Fondation EURACTIV is supporting multilingualism and innovation in language technology. Leveraging machine translation and expert skills, attorneys could gather more evidence and address more efficiently multilingual litigation and international cases.


Discovery, in legal terms, is the pre-trial phase of a case during which attorneys gather evidence, sometimes from one another, using various means. E-discovery, originally conceived in 1970 via an amendment to the US Federal Rules of Civil Procedure, involves gathering available “data compilations”, or electronically stored information (ESI), as evidence.

During the early years of e-discovery’s existence, very few cases relied on the process. That’s changed substantially in recent times. Evidence uncovered during e-discovery often includes emails, websites, instant messenger conversations, and related data. The rise of these technologies has made e-discovery a vital process to a wide range of cases.

However, with so much ESI to gather, it can be difficult for attorneys to pinpoint the necessary data and information. This is especially true in cases that involve international or multilingual litigation. Attorneys must not only find the necessary ESI, but also determine whether or not it’s relevant to a case. When the ESI is in another language, this can pose unique difficulties.

The Challenges of International Cases

The fact that the European Union’s policies don’t match those of the United States certainly doesn’t make the process any easier. In the US, laws restricting the sharing of personal data or information are far more lenient than those of the EU. Although some institutions, like banks, are prohibited from sharing or transferring customer data without permission, US law largely permits organizations to share whatever information a customer freely provides.

This isn’t the case in the EU, where strict personal privacy laws make it difficult to obtain certain types of ESI. Attorneys must work diligently to prove key standards have been met before they can gain access to information or data that might be considered private.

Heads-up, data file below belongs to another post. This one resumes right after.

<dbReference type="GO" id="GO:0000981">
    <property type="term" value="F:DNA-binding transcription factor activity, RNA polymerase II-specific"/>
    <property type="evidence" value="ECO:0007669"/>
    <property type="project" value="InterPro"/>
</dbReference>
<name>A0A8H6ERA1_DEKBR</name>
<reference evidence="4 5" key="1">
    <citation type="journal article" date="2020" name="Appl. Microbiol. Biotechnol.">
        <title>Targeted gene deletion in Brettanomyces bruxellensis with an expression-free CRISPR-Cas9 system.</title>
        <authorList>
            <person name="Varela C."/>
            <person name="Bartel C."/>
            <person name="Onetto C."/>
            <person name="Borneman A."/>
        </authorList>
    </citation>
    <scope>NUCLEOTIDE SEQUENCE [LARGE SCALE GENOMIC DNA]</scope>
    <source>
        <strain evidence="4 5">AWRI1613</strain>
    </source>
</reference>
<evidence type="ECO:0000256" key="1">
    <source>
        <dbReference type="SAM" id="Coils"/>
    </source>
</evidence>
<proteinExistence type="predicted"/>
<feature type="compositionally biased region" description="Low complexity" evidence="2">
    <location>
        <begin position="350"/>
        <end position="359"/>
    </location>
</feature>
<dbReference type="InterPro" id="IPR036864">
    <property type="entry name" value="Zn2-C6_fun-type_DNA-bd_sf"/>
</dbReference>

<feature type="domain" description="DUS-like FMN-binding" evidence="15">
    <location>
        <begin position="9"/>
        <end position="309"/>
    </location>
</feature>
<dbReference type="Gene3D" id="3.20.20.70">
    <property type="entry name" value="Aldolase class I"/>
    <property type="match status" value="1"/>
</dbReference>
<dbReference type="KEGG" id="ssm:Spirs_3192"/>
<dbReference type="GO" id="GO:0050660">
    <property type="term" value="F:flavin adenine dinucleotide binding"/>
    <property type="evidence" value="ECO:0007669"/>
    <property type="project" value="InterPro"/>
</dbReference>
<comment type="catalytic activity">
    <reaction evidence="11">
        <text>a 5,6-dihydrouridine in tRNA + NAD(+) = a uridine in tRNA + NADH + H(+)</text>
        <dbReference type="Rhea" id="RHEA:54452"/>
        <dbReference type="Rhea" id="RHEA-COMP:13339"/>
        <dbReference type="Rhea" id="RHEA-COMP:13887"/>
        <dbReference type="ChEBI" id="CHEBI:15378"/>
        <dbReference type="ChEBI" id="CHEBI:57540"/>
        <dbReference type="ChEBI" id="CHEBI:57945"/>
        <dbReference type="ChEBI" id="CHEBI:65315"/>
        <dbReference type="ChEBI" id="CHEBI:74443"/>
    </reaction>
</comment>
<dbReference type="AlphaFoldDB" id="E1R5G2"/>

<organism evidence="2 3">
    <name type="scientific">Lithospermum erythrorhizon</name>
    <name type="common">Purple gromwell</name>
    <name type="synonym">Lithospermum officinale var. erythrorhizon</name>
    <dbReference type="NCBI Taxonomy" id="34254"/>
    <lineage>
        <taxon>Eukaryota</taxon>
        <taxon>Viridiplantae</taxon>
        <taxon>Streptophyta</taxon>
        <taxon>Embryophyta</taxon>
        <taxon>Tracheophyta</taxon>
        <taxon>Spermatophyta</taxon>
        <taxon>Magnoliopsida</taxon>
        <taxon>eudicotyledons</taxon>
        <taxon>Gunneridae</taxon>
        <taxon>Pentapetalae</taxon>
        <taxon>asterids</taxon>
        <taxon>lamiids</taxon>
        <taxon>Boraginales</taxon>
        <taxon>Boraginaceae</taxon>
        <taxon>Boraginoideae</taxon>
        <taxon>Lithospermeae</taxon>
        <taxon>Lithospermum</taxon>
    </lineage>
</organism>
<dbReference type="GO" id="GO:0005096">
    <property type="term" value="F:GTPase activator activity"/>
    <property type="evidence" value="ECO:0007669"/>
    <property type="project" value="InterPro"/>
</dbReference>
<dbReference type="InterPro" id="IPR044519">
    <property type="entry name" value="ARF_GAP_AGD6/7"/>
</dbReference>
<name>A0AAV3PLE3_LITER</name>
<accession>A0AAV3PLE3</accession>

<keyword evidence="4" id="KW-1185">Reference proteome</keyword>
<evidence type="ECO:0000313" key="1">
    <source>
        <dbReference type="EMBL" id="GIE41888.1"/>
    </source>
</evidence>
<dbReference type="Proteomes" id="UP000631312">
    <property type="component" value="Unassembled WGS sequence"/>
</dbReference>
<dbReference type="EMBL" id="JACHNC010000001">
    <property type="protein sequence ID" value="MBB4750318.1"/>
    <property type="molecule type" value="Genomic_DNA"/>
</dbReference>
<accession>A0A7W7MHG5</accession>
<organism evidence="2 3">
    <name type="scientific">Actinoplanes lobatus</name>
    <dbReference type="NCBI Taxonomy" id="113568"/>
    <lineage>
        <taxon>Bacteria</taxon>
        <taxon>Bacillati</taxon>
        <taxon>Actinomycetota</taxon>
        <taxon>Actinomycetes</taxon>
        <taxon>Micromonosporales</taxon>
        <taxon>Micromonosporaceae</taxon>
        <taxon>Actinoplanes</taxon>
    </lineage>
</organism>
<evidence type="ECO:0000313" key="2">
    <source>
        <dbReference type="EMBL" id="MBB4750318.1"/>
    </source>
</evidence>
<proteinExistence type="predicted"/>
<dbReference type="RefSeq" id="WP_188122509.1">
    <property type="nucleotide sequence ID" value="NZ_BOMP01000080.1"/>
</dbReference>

Obviously, this adds even more time to the already lengthy litigation process. Once a law firm manages to actually collect the evidence it needs, it may still be necessary to translate it. That’s why attorneys should use media translation technologies designed to boost their efficiency.

The Benefits of Machine Translation

Machine Translation (MT) technology can quickly translate the text of a document from one language to another. While anyone who has ever used an online translator knows the results will be far from perfect, MT can still be useful to attorneys in scenarios like these:

  • Getting the basic “gist” of a piece of evidence. Again, once a law firm collects ESI in a foreign language, the staff must then review it to determine what pieces of evidence are relevant, and how they can be used to strengthen a case. The translation provided via MT can’t be used in any official capacity, but it can help staff review evidence more quickly during the initial stages.
  • Translating technical documents. MT’s primary weakness is its inability to process the cultural nuances of language. These technologies essentially provide literal, word-for-word translations. Thus, they are more effectively used in converting documents that feature clinical, technical language.
  • Preparing ESI for translation experts. At this point in history, no technology is capable of replacing a human translator. That said, MT can reduce the workload of human translators; instead of translating the entirety of a document, the team can simply edit it after it’s been processed through an MT program.

This last point is worth keeping in mind. Attorneys that regularly deal in multilingual litigation shouldn’t allow the language barrier to reduce their overall efficiency, especially when one considers the fact that international cases are becoming much more commonplace.

Instead, they should consult with professionals to ensure evidence is translated as quickly as possible. By leveraging the power of MT alongside the skills of an expert, they can reduce the amount of time wasted translating documents.

In an age where e-discovery can yield tremendous amounts of evidence, those resources are more useful than ever, especially when the process of navigating the EU’s regulations forces attorneys to spend even more time building a case.


Rachel Wheeler


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